Nabari: The Complete Series
by Amber Burnham
Now available on DVD from FUNimation Entertainment
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Nabari ( Nabari No Ou—Ruler of the Underworld) is an experience that should be had by everyone. The story plays out in ways that are unexpected and it keeps you on the edge of your seat. The animation is beautiful, with distinct character designs and movements. The arch of the characters is written in such a way that they pull at your emotions in pleasantly unexpected ways.
As a modern day ninja story, Nabari has many elements that are common and expected, but this is not to say it is boring or takes away from the story. One example of a common theme is the “outside world” being kept separate from nabari (underworld). Most people who are a part of the nabari world have day jobs and many of the ‘villiages’ have covers such as a temp business or private school. Although the element of keeping the secret underworld separate from the ‘outside world’ is a common theme, being essential to the story, it is not done in a way that feels common. Although we see the characters in the outside world, most of the story focuses on their lives in the underworld and thus we see them mostly inside nabari. Small conflicts with the outside world may arise from time to time but for the most part it doesn’t play a big role in the storyline. This means that we are not constantly bombarded with the need to make all the events more complicated than they already are.
As a character story, Nabari is fantastic. At the beginning of the story, we seem to know who we are supposed to root for. The good and bad guys are clearly defined. But then the lines begin to blur. The characters are written as they would be in real life; real people with multiple sides. The characters fall somewhere on the line of good and bad, many of them being neither one nor the other specifically—although there are some who are closer to pure good or bad, which is needed in order for contrast. This means by the middle of the series you find that the people who were set up as the ‘bad guys’ are not that bad and the ‘good guys’ are not always good. They become people you can relate to, and thus you become conflicted as to who you want to see come out on top in the end. This aspect of the anime pulls you in emotionally. You become invested in the story through the evolution of the characters. It is the best aspect of the anime.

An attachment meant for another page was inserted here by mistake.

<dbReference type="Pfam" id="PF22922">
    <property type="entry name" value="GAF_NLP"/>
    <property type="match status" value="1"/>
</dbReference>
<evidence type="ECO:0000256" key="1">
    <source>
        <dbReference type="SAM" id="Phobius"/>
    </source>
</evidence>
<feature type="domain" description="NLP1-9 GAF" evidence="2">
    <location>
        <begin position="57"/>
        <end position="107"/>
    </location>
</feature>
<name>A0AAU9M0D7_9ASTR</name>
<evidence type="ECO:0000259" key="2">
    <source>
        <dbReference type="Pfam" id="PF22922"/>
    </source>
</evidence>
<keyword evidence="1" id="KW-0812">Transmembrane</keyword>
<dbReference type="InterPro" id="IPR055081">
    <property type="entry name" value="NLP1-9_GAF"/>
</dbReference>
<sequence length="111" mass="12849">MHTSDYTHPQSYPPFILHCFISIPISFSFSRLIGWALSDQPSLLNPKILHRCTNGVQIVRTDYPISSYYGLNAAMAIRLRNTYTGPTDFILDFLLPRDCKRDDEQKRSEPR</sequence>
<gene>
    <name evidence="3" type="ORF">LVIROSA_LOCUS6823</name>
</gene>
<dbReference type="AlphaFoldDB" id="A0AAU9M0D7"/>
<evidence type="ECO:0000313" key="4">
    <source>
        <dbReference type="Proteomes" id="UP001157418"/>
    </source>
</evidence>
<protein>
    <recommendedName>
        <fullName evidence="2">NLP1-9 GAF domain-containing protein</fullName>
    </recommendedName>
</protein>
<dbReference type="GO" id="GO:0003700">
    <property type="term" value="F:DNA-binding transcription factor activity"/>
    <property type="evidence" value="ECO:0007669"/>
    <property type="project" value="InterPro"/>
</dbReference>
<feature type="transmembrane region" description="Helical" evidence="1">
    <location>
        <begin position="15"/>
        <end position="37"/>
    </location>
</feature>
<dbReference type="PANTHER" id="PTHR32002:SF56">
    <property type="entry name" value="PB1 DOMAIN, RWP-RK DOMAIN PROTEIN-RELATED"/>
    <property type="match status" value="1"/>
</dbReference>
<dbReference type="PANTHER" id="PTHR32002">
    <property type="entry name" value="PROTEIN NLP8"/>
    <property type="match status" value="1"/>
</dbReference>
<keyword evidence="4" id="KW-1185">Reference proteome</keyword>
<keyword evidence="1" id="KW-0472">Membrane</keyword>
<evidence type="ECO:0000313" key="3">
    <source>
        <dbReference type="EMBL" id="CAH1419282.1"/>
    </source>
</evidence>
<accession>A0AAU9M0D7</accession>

Being a ninja story, there are plenty of fight scenes in Nabari. One of the greatest aspects of the fights is the way in which the characters are animated. The characters are mostly designed as tall, skinny characters with long limbs. Because of these long limbs, the characters are able to move in interesting ways during the fights. The movement of the characters during the fights is an art in itself. Becoming absorbed in the fight is not hard, you not only care about the characters but the animation is interesting and beautiful. Whilst the fights are drawn in similar ways, the individual characters still have their own ways of moving through them. Thus, adding another layer to the animation. The mute button could be on during a fight and it would still be visually captivating enough that you would become enthralled without knowing the reason for the fight.
It should be said that the entire anime is not fighting. There are wonderful scenes of character development, intrigue, comedy, and drama. Nabari has a little of everything, put together beautifully so that you do not feel that anything is being forced.
Nabari: The Complete Series is available through FUNimation’s S.A.V.E. (Super Amazing Value Edition) line, thus making it a cheap way to add this great anime to your collection. The DVD comes with a reversible cover art which allows you to choose how it is displayed on your shelf. The set also has episode commentaries and textless songs along with the twenty-six episodes of the series.
Amber Burnham has a BA in Early Childhood Education from Kendall College. She is also a regular panelist on Kichicast, the all-girl, Chicago-based podcast devoted to anime, manga, and Japanese culture. You can listen to Kichicast at kichigi.com.
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